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Old 06-18-10, 12:30 PM
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I assume you had to shorten the chain when you installed it; if so, replace the failed link with one you took out when you shortened the chain. If you did not shorten it on install, 95% chance you should have, so you can now do so by taking the faulty link out. Only way you are stuck is if you did shorten on install, but ditched the extra links... in which case at least you have learned something... Don't ditch those extra links, you won't need them if you keep them, but you will if you don't, or so says a certain Mr Murphy.
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Old 06-18-10, 12:37 PM
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Originally Posted by FBinNY View Post
3- if your chain is long enough, cut out the problem area and re-splice with another connector. If you can't shorten the chain, use two connectors to splice in a piece hopefully saved when you first cut the chain to install it.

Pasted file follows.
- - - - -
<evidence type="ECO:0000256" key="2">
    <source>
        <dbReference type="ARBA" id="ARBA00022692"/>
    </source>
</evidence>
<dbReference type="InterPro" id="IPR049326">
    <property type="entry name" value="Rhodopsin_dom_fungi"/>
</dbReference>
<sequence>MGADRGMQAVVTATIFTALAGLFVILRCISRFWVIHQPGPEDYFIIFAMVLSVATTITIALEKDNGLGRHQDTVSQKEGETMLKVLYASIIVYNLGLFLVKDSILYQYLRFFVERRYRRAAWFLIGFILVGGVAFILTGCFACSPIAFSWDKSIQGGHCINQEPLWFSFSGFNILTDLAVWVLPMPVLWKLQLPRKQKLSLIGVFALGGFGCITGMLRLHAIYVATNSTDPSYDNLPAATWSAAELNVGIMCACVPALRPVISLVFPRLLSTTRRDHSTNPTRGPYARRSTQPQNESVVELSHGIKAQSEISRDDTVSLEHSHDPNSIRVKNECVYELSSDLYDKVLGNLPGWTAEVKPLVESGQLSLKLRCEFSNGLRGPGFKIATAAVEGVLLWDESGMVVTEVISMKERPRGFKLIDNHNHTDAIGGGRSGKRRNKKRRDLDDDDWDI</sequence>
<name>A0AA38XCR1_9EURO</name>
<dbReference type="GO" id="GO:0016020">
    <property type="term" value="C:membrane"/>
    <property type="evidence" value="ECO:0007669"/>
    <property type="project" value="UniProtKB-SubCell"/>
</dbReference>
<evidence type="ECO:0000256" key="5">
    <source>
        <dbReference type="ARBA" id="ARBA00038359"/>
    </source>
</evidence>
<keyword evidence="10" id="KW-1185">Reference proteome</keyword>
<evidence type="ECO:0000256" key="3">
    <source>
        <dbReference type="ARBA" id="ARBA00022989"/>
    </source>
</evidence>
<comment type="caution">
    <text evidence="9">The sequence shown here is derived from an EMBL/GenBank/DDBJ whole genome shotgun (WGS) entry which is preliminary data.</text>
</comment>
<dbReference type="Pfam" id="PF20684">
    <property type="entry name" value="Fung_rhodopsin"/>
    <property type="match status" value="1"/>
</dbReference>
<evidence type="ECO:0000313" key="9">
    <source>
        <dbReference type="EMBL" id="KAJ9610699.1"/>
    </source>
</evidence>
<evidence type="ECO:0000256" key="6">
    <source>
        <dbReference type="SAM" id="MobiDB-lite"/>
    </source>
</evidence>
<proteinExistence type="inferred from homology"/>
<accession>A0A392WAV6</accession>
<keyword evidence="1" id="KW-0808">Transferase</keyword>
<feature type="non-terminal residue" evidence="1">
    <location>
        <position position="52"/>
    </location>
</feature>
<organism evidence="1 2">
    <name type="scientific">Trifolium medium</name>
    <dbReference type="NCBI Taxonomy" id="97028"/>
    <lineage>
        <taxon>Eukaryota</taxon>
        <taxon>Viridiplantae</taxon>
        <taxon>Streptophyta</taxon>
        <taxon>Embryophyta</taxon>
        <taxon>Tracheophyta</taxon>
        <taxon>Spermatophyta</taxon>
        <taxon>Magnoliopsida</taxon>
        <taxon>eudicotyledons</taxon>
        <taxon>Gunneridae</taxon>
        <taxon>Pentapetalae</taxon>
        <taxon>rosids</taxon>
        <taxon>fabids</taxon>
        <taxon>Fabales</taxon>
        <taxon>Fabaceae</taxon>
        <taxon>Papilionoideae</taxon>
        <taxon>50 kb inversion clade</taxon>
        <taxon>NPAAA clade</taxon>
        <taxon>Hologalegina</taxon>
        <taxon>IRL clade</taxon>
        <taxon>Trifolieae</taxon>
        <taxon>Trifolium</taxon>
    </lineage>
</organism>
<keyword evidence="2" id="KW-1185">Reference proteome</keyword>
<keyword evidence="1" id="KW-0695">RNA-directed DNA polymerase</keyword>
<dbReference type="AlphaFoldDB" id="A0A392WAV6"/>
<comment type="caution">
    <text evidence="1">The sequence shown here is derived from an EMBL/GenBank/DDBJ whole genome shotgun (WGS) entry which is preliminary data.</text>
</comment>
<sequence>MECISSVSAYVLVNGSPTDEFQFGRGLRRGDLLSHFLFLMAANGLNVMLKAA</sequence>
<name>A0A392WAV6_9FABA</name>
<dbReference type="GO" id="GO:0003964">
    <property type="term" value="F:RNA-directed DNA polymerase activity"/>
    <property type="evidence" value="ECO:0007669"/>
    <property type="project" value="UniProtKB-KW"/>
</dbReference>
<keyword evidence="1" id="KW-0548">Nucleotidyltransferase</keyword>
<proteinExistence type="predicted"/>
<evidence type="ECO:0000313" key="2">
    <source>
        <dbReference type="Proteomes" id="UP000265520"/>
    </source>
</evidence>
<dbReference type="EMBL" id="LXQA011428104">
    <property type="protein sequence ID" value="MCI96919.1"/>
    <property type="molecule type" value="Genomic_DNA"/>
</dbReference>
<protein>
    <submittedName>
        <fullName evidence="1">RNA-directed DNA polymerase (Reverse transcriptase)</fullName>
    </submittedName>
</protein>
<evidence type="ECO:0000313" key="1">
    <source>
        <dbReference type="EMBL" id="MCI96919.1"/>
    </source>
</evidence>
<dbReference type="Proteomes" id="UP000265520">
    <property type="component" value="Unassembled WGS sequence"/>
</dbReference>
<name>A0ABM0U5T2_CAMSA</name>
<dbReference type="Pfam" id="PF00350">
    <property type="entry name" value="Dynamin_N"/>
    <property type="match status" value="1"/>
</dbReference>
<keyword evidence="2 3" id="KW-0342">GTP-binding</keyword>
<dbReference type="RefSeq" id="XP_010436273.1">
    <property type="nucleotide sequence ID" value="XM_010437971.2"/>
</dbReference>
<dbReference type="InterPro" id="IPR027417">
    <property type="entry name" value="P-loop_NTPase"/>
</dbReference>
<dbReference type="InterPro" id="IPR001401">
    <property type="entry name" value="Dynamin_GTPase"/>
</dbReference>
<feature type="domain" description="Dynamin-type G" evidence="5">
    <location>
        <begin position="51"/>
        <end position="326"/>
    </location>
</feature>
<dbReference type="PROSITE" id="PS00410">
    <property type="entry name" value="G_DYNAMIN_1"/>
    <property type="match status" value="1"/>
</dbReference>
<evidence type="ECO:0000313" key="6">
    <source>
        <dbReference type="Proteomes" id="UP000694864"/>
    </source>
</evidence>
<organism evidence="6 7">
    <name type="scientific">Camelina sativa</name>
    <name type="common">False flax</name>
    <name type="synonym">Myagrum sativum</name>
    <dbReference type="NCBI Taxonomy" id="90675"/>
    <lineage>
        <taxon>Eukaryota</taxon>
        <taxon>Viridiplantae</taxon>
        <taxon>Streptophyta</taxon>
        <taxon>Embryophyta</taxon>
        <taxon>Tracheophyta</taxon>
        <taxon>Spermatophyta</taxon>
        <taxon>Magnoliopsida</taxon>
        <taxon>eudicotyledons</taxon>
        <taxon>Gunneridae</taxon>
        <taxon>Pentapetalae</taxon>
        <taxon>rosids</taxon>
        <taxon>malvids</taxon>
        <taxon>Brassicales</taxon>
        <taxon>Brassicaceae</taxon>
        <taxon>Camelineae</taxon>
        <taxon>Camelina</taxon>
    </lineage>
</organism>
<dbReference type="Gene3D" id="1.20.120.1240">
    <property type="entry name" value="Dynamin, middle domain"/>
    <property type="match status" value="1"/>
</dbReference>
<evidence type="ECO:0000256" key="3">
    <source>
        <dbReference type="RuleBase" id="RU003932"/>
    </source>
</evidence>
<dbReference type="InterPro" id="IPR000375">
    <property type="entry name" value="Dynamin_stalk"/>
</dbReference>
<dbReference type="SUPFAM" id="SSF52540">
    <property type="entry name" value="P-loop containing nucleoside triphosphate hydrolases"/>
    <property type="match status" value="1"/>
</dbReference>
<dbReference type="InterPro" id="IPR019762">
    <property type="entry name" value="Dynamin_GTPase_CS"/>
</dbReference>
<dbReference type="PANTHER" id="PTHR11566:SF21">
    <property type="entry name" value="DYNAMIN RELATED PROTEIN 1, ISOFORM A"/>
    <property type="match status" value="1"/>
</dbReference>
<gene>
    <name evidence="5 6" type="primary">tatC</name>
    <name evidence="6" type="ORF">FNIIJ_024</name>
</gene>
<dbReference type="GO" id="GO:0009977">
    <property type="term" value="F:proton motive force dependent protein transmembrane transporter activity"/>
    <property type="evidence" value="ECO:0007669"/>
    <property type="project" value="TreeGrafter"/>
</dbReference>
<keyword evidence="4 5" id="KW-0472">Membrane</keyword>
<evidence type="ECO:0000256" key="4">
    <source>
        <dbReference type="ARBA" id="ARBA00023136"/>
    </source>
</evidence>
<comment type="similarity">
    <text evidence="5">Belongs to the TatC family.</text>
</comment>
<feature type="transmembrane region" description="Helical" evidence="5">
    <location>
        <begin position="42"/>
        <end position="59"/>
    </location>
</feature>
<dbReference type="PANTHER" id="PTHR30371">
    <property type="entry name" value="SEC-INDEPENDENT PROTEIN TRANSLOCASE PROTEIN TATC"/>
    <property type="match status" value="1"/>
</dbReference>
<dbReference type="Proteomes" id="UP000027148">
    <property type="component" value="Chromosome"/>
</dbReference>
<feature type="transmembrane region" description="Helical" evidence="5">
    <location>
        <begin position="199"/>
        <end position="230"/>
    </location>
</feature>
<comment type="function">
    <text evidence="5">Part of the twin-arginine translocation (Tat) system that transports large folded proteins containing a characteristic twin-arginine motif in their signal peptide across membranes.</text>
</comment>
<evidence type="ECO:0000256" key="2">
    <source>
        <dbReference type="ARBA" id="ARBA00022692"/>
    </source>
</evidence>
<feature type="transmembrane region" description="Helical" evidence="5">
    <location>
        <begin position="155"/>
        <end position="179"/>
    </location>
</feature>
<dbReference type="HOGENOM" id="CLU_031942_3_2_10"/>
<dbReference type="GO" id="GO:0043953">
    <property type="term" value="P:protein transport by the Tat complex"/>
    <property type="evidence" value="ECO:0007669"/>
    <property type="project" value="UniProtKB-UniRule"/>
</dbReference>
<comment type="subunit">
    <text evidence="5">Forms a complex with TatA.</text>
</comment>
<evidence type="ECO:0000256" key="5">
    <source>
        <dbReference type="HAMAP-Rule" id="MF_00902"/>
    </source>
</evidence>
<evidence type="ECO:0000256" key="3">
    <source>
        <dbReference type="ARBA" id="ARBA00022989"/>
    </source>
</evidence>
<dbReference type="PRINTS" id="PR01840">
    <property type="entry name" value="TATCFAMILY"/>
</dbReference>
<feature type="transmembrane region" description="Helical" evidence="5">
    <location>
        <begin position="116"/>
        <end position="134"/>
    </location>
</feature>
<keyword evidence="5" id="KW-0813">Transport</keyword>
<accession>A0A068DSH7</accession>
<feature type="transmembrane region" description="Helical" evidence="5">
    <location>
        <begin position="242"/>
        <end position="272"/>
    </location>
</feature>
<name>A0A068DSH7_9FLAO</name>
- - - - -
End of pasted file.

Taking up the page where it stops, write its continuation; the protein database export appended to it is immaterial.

I stopped off at a bike shop on my way home and had them do this. It seems to have worked though every little creak makes me nervous. I'll be much more gentle with it now, especially as any chance I may have had with the waranty is now, presumably, voided.

It's the city riding that does it. I tend to leave lights like a bat out of hell to get ahead of the traffic. If my head isn't in gear for whatever reason, be it work related or from a close call with a transit van, my gear shifting occasionally feels the pain.

Cheers for the help, people!

Last edited by MarkN; 06-18-10 at 12:41 PM.
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Old 06-18-10, 03:14 PM
  #13  
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If a stiff link fails to run through the rear derailleur really bad things can happen. The derailleur can be twisted around, bent, or broken. I have seen a dropout plate pulled out of the frame requiring a trip to the factory.